Posted by: Corri van de Stege | August 24, 2008

The Sunday Salon – skies, birds, time and Sebald

Yes, before we know it, it will be autumn and then winter all over again.  But for the time being all around the wood pigeons cookooroo high in the tree tops and hidden behind the roofs and garden sheds. 

Then there’s the flapping of wings, I cannot see the birds , hear their flap flap, urgent, and whoops they’re gone.  It’s still summer, even if it becomes quite chilly later in the afternoon.  We can still sit out there on a Saturday, while everyone else is frantically trying to enjoy their last summer bank holiday weekend somewhere else, away from it all, piled up in cars and planes.  There is silence in this garden, except for the echo of a roar of a distant car, approaching, passing the house beyond the hedges, unseen, and then the sound is replaced by that of a hedge cutter somewhere across in a garden beyond ours.

                The sky is covered in a greyish mass of clouds, layers streaked like a dirty flag, the colours faded, with openings that let through the light of a sun, now well hidden and beyond visibility for the rest of the day.

                After the frantic bustle of the two past weeks so full of road madness and imposing time limits, everything has come to a stop and suddenly there is nothing but this cool late summer day, the sound of distant motors and machines, disconnected, and the calls of birds, the wood pigeons, a crow and a blackbird and then a disorganised group of martins flying away, specks against the heavy sky.  Time has come to a standstill and it should be possible to bag this, keep it, and just stop here. 

                Perhaps all one needs to is remember this, this idleness, take one day at the time and allow oneself to unwind so that once more one can search for what is within and be unconcerned about the pressures that relentlessly come in from the outside.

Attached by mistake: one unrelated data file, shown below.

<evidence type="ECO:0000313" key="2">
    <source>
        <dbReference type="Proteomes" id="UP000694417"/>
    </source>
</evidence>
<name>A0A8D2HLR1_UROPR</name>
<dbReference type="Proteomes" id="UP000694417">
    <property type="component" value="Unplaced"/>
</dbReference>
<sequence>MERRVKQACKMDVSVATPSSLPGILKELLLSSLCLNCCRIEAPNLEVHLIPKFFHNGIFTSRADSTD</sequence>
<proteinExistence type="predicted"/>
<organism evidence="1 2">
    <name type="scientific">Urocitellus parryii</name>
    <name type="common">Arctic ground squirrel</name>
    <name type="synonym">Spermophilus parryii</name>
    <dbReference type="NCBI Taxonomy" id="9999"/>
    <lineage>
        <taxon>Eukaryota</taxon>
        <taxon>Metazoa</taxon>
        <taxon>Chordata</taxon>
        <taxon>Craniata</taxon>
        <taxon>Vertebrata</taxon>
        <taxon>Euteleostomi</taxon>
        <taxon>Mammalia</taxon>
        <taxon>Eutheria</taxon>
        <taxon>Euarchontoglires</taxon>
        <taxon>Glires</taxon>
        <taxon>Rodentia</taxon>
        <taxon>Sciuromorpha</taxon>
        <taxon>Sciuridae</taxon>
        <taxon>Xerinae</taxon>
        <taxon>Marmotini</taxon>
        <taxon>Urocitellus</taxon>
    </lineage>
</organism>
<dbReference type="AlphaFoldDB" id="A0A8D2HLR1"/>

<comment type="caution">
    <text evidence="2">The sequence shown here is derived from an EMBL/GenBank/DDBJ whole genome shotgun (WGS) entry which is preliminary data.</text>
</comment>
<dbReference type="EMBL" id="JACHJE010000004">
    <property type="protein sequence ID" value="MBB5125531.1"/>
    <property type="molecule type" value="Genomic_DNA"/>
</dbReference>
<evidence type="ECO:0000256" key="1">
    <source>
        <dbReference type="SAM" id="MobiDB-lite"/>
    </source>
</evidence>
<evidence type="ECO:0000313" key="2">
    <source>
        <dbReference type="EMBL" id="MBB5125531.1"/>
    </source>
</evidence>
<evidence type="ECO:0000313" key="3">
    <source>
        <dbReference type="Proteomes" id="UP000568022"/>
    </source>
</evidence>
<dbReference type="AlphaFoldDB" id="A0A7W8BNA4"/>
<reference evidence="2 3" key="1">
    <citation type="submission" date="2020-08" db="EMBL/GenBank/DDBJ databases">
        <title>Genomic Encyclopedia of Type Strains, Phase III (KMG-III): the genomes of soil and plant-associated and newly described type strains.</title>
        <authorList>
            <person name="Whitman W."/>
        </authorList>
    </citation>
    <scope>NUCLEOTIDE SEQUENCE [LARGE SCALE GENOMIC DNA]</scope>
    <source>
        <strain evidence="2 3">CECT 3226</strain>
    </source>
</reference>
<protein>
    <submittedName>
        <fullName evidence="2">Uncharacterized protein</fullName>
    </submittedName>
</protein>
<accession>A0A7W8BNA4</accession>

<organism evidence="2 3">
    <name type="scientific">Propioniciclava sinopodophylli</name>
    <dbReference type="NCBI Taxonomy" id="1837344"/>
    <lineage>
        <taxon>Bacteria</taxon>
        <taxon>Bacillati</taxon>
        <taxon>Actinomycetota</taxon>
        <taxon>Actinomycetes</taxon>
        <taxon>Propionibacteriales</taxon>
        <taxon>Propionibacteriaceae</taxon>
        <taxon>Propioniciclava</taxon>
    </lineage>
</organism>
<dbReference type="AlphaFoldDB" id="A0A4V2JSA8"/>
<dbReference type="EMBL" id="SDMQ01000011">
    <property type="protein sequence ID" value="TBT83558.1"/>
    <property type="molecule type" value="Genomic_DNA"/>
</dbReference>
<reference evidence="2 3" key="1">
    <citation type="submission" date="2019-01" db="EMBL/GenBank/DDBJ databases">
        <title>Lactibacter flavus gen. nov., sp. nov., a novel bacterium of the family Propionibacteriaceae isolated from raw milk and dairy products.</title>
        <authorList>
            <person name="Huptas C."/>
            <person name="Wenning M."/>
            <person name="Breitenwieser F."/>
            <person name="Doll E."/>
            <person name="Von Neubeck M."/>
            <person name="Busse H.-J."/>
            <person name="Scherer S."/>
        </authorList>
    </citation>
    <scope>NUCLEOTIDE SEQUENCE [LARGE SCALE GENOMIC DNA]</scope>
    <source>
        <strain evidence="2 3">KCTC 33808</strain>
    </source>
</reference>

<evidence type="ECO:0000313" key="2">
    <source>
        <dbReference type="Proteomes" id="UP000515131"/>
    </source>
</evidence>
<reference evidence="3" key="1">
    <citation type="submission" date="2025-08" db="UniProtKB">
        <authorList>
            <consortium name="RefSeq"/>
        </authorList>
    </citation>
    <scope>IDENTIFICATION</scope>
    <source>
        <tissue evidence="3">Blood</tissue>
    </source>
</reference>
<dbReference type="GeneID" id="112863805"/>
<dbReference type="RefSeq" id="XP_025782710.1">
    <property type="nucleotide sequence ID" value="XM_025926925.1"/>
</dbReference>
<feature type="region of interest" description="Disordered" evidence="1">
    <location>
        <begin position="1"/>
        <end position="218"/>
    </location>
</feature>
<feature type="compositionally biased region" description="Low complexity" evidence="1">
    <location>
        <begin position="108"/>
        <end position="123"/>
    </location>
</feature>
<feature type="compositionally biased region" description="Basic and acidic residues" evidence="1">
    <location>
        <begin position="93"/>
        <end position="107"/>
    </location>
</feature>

Could we not claim, said Austerlitz, that time itself, has been non-concurrent over the centuries and the millennia?  It is not so long ago after all that it began spreading out over everything.’  (Austerlitz, by W.G Sebald).

                Yes, I’m enjoying this odyssey by Sebald through some of European history and the quirky but very intellectual musings that are, what?  A novel, fiction, biography or autobiography?  I don’t know, and I think it does not matter.  The blurb says this book is ‘one of the most moving and true fictions on the post-war world. ‘   And, no, I don’t know what true fiction means, but it certainly strikes a chord.  It just does not matter.   Sebald talks about cumulative clouds, and so looking at the Norfolk sky at the end of August I realise that is what I see, cumuli, and how better to describe this painting.  Sebald provides lists, as a true fiction writer, drawing in his readers, but his lists are literary, more than just lists, as when Austerlitz recalls the moths that are attracted by uncle Alphonso’s ‘ incandescent lamps’: